Singapore, having deposited its instrument of accession to the Patent Co-operation Treaty with WIPO on 23 November 1994, will witness some radical changes to its patent laws come 1 April 2007. As with the last major revision to the Act in July 2004, the 1 April 2007 amendments are of considerable epic proportions, challenging some of the ‘traditional’ patent tenets we have been holding to date. The shake up is necessary to align our patent system with two significant changes to PCT regulations, also effective 1 April 2007. The PCT amendments, are in turn, engendered by the desire to bring the treaty in line with the Patent Law Treaty (PLT).As one may be aware, the two fundamental changes at the international level encompass the following in brief:-
Ability to request restoration of priority claim if international application was filed after the 12 month priority period; andAbility to incorporate material into the PCT filing that were not initially included in the filing of the international application provided the material has been previously disclosed in the priority documents.
In a nutshell, varying by the Receiving Office and countries where national phase is entered, filing after the end of the priority year (12 months deadline) may be allowed and the priority claim restored if the applicant makes a request of the Receiving Office and makes a showing that the delay in filing the application was either unintentional or in spite of due care. Each receiving office may determine the standard they will be applying in deciding whether the priority claim is to be restored. Such a request must be made within 2 months of the missed priority deadline. Any priority claim in an international application up to 14 months before the filing date of the international application will remain in the application and will serve as the basis for calculation of all PCT time limits during the international phase, regardless of whether the Receiving Office restores the priority claim or not. If the Receiving Office refuses to restore a priority claim, the applicant may take up the issue with the Designated Offices upon the National Phase.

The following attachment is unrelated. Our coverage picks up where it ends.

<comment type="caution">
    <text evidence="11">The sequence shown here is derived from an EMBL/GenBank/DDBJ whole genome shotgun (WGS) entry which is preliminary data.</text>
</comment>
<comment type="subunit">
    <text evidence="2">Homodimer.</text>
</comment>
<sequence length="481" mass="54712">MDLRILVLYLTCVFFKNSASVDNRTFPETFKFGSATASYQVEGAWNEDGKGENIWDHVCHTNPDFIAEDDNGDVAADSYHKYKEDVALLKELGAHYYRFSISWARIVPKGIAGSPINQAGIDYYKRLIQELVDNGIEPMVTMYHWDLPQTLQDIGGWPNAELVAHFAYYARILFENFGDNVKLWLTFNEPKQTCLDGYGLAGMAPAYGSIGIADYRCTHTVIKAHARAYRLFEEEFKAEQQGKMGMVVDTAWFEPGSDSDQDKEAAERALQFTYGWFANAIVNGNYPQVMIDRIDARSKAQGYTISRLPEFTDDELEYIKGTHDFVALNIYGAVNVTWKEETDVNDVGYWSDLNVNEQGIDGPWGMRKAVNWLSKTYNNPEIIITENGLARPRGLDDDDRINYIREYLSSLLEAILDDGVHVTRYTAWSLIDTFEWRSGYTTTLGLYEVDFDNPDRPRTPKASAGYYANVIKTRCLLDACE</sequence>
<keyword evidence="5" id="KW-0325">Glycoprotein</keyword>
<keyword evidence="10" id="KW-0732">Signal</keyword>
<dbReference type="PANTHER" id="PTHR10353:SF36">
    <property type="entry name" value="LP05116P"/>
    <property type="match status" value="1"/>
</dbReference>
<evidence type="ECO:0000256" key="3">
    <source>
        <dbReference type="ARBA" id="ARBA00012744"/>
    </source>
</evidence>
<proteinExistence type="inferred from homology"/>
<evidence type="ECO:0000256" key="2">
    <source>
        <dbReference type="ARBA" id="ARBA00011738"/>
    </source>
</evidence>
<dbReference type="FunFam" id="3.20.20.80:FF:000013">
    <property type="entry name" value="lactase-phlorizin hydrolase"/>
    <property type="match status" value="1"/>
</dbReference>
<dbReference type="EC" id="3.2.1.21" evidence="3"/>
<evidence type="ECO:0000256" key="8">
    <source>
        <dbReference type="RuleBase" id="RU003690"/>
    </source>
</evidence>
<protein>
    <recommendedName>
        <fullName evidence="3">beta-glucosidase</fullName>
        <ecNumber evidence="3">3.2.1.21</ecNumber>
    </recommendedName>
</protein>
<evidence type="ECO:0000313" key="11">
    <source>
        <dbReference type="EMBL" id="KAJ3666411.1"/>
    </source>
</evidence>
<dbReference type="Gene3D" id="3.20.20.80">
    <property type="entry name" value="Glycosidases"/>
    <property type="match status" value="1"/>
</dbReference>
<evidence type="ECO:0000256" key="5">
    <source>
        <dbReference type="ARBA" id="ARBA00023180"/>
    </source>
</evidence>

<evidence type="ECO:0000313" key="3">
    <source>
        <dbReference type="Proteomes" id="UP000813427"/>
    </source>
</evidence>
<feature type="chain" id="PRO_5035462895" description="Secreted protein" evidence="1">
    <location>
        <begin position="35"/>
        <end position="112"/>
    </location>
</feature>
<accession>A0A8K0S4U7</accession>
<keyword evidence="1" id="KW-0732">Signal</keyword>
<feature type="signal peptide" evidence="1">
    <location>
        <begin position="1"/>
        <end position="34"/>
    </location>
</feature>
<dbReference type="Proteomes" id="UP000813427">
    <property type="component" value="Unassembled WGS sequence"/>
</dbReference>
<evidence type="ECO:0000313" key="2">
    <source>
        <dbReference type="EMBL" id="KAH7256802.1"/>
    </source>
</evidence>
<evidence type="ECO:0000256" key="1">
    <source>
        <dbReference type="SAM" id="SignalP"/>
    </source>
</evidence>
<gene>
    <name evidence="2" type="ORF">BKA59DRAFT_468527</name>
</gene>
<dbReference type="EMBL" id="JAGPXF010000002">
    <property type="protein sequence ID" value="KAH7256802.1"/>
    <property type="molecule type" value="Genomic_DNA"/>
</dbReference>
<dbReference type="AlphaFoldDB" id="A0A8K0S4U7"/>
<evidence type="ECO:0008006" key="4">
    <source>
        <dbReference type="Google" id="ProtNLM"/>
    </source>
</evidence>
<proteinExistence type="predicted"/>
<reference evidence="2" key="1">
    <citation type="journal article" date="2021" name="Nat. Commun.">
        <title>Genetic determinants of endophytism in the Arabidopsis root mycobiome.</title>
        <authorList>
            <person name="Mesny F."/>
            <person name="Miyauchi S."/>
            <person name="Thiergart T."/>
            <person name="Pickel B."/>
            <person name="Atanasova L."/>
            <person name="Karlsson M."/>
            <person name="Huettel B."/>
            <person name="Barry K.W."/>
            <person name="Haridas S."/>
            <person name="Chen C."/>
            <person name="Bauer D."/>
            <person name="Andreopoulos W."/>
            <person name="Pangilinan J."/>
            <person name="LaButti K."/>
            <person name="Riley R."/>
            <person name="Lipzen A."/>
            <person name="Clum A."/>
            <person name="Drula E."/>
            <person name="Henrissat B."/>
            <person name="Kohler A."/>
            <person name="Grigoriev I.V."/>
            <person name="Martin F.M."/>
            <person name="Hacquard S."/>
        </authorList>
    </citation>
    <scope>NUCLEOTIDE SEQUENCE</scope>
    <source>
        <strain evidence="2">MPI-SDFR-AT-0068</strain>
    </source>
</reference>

Singapore has initially informed WIPO that the above changes were incompatible with the national laws and thus entered itself as a party of reservations to the amendments in both the capacities as a Receiving Office and Designated Office. These so called reservations will be eventually removed as member states with reservations such as Singapore, morph their national laws to allow compliance with the new PCT rules. On 7 March 2007, the Intellectual Property Office of Singapore (IPOS) announced that it would attempt to meet all the obligations under the new PCT rulings, with the exception of a single reservation on 1 April 2007.
Education of the new related changes were quickly actuated in earnest. In addition, IPOS also took into account the feedback of the patent industry gathered over the last few years and implemented them as improvements wherever possible. Simplification of prosecution processes resulted, much to the benefit of the people supporting the trade. We now present an overview of the more salient April 2007 amendments to Singapore patent laws for your understanding.
Changes to the laws concerning priority claims at the Designated Office
The PCT changes would seem logical to affect the handling of international applications but the Singapore Registry deemed it just to extend the changes to domestic applications. Domestic applications or ‘direct filing’ applications are applications that enter Singapore by way of the Paris Convention or non-conventional filings. In fact this is the epicenter of the changes. A breakdown of the changes can be evinced as under:-